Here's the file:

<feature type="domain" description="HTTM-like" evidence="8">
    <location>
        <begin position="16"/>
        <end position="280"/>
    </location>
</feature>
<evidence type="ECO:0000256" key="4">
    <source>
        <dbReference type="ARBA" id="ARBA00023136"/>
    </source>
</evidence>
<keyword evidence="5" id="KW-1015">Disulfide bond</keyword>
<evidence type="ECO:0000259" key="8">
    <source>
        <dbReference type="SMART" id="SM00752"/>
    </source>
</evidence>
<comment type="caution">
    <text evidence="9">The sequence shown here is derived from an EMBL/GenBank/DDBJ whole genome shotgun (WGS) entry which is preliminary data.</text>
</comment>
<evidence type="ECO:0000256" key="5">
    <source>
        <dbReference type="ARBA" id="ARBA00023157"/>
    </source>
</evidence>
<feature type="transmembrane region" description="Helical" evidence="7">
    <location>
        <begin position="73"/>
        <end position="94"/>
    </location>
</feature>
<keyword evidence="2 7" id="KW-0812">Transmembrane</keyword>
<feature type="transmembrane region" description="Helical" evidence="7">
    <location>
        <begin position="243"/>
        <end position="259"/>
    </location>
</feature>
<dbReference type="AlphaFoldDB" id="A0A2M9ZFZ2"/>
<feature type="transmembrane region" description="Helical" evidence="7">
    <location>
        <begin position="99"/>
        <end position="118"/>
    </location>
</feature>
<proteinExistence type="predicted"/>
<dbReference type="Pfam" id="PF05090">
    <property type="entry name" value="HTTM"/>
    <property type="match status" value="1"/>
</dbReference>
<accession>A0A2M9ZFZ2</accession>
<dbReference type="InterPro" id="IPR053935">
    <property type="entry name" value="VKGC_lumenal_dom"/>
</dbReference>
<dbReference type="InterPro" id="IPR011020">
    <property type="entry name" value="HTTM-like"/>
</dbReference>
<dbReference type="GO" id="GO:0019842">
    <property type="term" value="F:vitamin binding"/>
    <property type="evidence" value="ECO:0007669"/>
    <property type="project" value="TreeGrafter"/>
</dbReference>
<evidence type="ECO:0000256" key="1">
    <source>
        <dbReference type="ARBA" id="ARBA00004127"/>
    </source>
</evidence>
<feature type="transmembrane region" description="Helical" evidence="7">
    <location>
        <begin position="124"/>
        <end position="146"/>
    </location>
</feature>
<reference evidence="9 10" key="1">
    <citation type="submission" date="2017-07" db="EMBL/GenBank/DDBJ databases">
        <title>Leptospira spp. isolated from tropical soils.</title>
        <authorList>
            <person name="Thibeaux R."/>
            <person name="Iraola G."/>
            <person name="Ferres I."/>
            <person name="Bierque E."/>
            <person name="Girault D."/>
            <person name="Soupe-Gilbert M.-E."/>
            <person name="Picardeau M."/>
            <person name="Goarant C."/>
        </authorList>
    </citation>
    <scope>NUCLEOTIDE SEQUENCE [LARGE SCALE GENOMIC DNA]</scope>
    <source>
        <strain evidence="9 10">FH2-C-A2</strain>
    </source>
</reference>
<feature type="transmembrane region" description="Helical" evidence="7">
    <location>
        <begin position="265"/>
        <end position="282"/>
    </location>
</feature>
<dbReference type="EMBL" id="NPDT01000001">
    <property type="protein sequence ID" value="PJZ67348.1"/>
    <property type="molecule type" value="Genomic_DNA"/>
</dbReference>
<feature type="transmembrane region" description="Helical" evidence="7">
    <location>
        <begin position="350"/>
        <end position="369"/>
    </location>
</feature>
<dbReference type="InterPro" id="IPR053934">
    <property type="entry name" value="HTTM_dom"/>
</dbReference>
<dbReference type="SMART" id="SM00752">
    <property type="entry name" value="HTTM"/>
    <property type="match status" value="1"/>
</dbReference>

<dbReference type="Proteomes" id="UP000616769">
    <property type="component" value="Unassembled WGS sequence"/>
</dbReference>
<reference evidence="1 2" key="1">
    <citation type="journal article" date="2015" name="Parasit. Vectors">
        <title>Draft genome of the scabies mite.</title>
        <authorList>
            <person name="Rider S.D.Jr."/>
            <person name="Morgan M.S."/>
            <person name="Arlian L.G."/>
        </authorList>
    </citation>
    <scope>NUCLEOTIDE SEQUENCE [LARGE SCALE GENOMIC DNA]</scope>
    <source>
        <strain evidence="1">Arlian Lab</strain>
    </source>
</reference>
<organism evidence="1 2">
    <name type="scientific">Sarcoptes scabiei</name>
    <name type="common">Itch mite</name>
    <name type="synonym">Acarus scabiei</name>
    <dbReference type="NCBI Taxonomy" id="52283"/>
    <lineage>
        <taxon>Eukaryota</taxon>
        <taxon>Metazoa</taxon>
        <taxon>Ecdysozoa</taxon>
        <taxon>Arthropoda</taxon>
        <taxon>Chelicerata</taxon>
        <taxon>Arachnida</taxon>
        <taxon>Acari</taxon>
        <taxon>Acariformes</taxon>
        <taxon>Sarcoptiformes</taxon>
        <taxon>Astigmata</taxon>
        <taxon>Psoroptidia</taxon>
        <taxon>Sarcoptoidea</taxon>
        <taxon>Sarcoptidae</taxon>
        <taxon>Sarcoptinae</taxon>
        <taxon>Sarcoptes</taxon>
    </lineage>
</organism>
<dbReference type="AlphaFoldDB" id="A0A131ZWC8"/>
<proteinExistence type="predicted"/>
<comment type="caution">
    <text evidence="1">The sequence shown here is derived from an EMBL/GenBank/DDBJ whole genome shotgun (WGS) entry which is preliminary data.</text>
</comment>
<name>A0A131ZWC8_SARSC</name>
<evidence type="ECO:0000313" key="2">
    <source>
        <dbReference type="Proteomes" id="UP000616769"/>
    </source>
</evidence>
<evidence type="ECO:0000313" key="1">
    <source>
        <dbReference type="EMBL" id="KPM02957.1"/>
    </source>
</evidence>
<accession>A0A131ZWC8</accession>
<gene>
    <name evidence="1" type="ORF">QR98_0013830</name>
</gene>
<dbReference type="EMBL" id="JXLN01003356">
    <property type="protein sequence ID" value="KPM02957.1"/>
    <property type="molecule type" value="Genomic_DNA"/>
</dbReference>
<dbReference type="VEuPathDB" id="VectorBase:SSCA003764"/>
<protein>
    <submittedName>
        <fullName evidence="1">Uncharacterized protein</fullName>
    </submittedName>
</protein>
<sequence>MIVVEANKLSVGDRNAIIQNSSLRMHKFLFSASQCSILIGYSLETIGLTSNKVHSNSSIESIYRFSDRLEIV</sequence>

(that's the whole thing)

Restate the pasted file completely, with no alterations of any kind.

<feature type="domain" description="HTTM-like" evidence="8">
    <location>
        <begin position="16"/>
        <end position="280"/>
    </location>
</feature>
<evidence type="ECO:0000256" key="4">
    <source>
        <dbReference type="ARBA" id="ARBA00023136"/>
    </source>
</evidence>
<keyword evidence="5" id="KW-1015">Disulfide bond</keyword>
<evidence type="ECO:0000259" key="8">
    <source>
        <dbReference type="SMART" id="SM00752"/>
    </source>
</evidence>
<comment type="caution">
    <text evidence="9">The sequence shown here is derived from an EMBL/GenBank/DDBJ whole genome shotgun (WGS) entry which is preliminary data.</text>
</comment>
<evidence type="ECO:0000256" key="5">
    <source>
        <dbReference type="ARBA" id="ARBA00023157"/>
    </source>
</evidence>
<feature type="transmembrane region" description="Helical" evidence="7">
    <location>
        <begin position="73"/>
        <end position="94"/>
    </location>
</feature>
<keyword evidence="2 7" id="KW-0812">Transmembrane</keyword>
<feature type="transmembrane region" description="Helical" evidence="7">
    <location>
        <begin position="243"/>
        <end position="259"/>
    </location>
</feature>
<dbReference type="AlphaFoldDB" id="A0A2M9ZFZ2"/>
<feature type="transmembrane region" description="Helical" evidence="7">
    <location>
        <begin position="99"/>
        <end position="118"/>
    </location>
</feature>
<proteinExistence type="predicted"/>
<dbReference type="Pfam" id="PF05090">
    <property type="entry name" value="HTTM"/>
    <property type="match status" value="1"/>
</dbReference>
<accession>A0A2M9ZFZ2</accession>
<dbReference type="InterPro" id="IPR053935">
    <property type="entry name" value="VKGC_lumenal_dom"/>
</dbReference>
<dbReference type="InterPro" id="IPR011020">
    <property type="entry name" value="HTTM-like"/>
</dbReference>
<dbReference type="GO" id="GO:0019842">
    <property type="term" value="F:vitamin binding"/>
    <property type="evidence" value="ECO:0007669"/>
    <property type="project" value="TreeGrafter"/>
</dbReference>
<evidence type="ECO:0000256" key="1">
    <source>
        <dbReference type="ARBA" id="ARBA00004127"/>
    </source>
</evidence>
<feature type="transmembrane region" description="Helical" evidence="7">
    <location>
        <begin position="124"/>
        <end position="146"/>
    </location>
</feature>
<reference evidence="9 10" key="1">
    <citation type="submission" date="2017-07" db="EMBL/GenBank/DDBJ databases">
        <title>Leptospira spp. isolated from tropical soils.</title>
        <authorList>
            <person name="Thibeaux R."/>
            <person name="Iraola G."/>
            <person name="Ferres I."/>
            <person name="Bierque E."/>
            <person name="Girault D."/>
            <person name="Soupe-Gilbert M.-E."/>
            <person name="Picardeau M."/>
            <person name="Goarant C."/>
        </authorList>
    </citation>
    <scope>NUCLEOTIDE SEQUENCE [LARGE SCALE GENOMIC DNA]</scope>
    <source>
        <strain evidence="9 10">FH2-C-A2</strain>
    </source>
</reference>
<feature type="transmembrane region" description="Helical" evidence="7">
    <location>
        <begin position="265"/>
        <end position="282"/>
    </location>
</feature>
<dbReference type="EMBL" id="NPDT01000001">
    <property type="protein sequence ID" value="PJZ67348.1"/>
    <property type="molecule type" value="Genomic_DNA"/>
</dbReference>
<feature type="transmembrane region" description="Helical" evidence="7">
    <location>
        <begin position="350"/>
        <end position="369"/>
    </location>
</feature>
<dbReference type="InterPro" id="IPR053934">
    <property type="entry name" value="HTTM_dom"/>
</dbReference>
<dbReference type="SMART" id="SM00752">
    <property type="entry name" value="HTTM"/>
    <property type="match status" value="1"/>
</dbReference>

<dbReference type="Proteomes" id="UP000616769">
    <property type="component" value="Unassembled WGS sequence"/>
</dbReference>
<reference evidence="1 2" key="1">
    <citation type="journal article" date="2015" name="Parasit. Vectors">
        <title>Draft genome of the scabies mite.</title>
        <authorList>
            <person name="Rider S.D.Jr."/>
            <person name="Morgan M.S."/>
            <person name="Arlian L.G."/>
        </authorList>
    </citation>
    <scope>NUCLEOTIDE SEQUENCE [LARGE SCALE GENOMIC DNA]</scope>
    <source>
        <strain evidence="1">Arlian Lab</strain>
    </source>
</reference>
<organism evidence="1 2">
    <name type="scientific">Sarcoptes scabiei</name>
    <name type="common">Itch mite</name>
    <name type="synonym">Acarus scabiei</name>
    <dbReference type="NCBI Taxonomy" id="52283"/>
    <lineage>
        <taxon>Eukaryota</taxon>
        <taxon>Metazoa</taxon>
        <taxon>Ecdysozoa</taxon>
        <taxon>Arthropoda</taxon>
        <taxon>Chelicerata</taxon>
        <taxon>Arachnida</taxon>
        <taxon>Acari</taxon>
        <taxon>Acariformes</taxon>
        <taxon>Sarcoptiformes</taxon>
        <taxon>Astigmata</taxon>
        <taxon>Psoroptidia</taxon>
        <taxon>Sarcoptoidea</taxon>
        <taxon>Sarcoptidae</taxon>
        <taxon>Sarcoptinae</taxon>
        <taxon>Sarcoptes</taxon>
    </lineage>
</organism>
<dbReference type="AlphaFoldDB" id="A0A131ZWC8"/>
<proteinExistence type="predicted"/>
<comment type="caution">
    <text evidence="1">The sequence shown here is derived from an EMBL/GenBank/DDBJ whole genome shotgun (WGS) entry which is preliminary data.</text>
</comment>
<name>A0A131ZWC8_SARSC</name>
<evidence type="ECO:0000313" key="2">
    <source>
        <dbReference type="Proteomes" id="UP000616769"/>
    </source>
</evidence>
<evidence type="ECO:0000313" key="1">
    <source>
        <dbReference type="EMBL" id="KPM02957.1"/>
    </source>
</evidence>
<accession>A0A131ZWC8</accession>
<gene>
    <name evidence="1" type="ORF">QR98_0013830</name>
</gene>
<dbReference type="EMBL" id="JXLN01003356">
    <property type="protein sequence ID" value="KPM02957.1"/>
    <property type="molecule type" value="Genomic_DNA"/>
</dbReference>
<dbReference type="VEuPathDB" id="VectorBase:SSCA003764"/>
<protein>
    <submittedName>
        <fullName evidence="1">Uncharacterized protein</fullName>
    </submittedName>
</protein>
<sequence>MIVVEANKLSVGDRNAIIQNSSLRMHKFLFSASQCSILIGYSLETIGLTSNKVHSNSSIESIYRFSDRLEIV</sequence>